A soon-to-be eighth grade student at Core Knowledge Charter School is set to become a published poet this autumn.

Back in February, then-seventh grader Bailey Hmielewski submitted a poem to the A Celebration of Poets competition for K-9 students and was selected to be one of the published poets in this October’s collection.

“At the suggestion of a friend who really liked it, I submitted my poem in late February,” Hmielewski told the Press. “I was inspired to write this poem by the amount of hate speech happening around us and the hurt I saw it causing.”

The contest was hosted by Utah-based Creative Communication.

“Creative Communication is devoted to the promotion of writing, teaching and appreciation of student writing,” its website states. “The intent of our student writing contests is to motivate student writers. The top entries are published in an anthology that will record the creative insights of today's student writers.”

Hmielewski will be featured in an anthology that includes around 45% of the poems that were submitted.

“I love creating in many forms – painting, music, writing poems, short stories, movie scripts with my brother and more,” Hmielewski said. “When writing, I often think of current events or issues in our world for inspiration. Some of my favorite poets are Emily Dickenson and Amanda Gorman.”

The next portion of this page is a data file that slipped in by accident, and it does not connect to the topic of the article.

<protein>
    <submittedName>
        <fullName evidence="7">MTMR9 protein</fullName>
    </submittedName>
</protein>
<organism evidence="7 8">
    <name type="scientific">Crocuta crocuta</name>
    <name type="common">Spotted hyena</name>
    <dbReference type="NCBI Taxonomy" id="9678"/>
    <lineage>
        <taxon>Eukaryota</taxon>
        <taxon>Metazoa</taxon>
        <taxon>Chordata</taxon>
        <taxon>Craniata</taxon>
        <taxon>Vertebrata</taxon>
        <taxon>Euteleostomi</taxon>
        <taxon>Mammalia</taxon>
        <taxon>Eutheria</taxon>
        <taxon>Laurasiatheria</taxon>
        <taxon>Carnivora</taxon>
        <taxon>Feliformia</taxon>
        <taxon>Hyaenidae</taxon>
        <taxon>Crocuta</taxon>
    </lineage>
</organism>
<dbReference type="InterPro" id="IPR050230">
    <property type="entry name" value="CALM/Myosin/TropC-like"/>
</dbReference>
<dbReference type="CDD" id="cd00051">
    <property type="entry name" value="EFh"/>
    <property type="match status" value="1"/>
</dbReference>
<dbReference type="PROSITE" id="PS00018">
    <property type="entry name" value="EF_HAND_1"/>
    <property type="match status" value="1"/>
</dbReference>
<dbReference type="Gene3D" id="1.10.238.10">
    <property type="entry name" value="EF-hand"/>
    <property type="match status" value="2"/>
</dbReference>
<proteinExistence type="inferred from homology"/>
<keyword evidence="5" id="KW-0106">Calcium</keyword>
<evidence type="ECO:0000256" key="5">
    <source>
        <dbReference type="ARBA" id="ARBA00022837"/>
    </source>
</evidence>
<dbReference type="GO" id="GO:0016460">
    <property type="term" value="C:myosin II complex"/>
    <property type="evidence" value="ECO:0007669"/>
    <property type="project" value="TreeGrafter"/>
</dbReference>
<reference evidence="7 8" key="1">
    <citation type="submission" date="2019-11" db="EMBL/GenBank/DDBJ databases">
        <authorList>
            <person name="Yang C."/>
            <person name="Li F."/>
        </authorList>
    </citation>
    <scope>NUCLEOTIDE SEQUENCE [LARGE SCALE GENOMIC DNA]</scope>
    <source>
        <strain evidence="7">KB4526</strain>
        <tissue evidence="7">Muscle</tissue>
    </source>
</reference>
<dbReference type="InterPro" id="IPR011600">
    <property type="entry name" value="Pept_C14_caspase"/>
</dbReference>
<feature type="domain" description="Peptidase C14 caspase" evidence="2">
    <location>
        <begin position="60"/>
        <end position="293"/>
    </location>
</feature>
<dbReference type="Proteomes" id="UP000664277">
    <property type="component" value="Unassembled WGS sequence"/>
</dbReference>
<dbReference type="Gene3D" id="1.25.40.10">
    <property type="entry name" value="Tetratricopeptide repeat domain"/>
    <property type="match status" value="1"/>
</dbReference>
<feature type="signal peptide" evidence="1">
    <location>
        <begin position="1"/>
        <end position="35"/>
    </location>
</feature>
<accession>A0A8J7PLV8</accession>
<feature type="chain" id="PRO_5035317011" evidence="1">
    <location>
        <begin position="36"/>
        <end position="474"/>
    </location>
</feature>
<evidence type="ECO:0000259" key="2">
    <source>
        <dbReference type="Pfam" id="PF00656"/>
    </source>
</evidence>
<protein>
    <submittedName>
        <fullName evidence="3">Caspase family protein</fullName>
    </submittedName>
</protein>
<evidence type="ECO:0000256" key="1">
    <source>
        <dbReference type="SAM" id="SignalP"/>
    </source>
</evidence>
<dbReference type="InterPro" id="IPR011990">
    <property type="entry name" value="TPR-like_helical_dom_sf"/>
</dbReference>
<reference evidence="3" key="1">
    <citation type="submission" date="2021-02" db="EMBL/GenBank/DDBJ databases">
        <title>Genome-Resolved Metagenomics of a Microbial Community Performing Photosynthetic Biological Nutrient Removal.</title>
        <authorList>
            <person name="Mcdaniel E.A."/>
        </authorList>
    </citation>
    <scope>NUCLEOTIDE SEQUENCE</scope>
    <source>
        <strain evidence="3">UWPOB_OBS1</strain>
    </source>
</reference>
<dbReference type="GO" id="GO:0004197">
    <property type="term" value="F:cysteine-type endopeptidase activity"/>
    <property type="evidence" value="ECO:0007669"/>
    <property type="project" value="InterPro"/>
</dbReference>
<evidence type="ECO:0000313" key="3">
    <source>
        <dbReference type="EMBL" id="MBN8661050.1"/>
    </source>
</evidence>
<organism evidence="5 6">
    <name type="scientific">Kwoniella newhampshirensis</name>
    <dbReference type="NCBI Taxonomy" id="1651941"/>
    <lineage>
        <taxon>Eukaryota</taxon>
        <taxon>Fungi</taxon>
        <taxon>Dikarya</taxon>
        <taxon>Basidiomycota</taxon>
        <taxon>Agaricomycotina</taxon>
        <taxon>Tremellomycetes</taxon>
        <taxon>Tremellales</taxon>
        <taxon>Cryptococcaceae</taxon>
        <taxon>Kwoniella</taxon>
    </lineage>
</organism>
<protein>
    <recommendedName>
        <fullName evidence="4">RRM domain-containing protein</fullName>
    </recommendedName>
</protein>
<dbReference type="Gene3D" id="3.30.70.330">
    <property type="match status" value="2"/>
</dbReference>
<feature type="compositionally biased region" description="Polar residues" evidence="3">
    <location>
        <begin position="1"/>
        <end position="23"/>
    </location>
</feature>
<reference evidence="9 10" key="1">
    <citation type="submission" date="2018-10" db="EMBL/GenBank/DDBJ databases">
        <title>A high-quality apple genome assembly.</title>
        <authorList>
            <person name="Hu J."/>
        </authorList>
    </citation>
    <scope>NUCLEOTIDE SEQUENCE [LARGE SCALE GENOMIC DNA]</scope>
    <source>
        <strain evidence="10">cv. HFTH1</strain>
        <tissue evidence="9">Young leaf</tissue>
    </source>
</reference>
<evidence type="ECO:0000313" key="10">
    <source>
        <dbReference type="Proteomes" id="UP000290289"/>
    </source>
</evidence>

Creative Communication holds three contests annually in spring, summer, and autumn for students in United States public, private, or home schools, from which the top 45-55% of entries are selected to be published in one of three annual anthologies.

“For over 20 years, Creative Communication has helped to inspire and encourage student writers with our national writing contests,” its website states. “Our company founders come from a family of artists and educators. We believe that school writing programs are the largest motivator for young writers and that our contests and publications enhance your writing program curriculum. Our philosophy in judging entries is to be selective so that it is an honor to be published, but not so exclusive that it is discouraging to enter the contest.”

Poems could be 21 lines or less on any topic and written in any style. No entry fees or purchase were required to enter.

“It is our goal to help your student find their creative competition through expressing their thoughts and feelings with the power of writing,” the organization states on its website.

Reporter Neal Patten can be reached at npatten@wisconsinmediagroup.com

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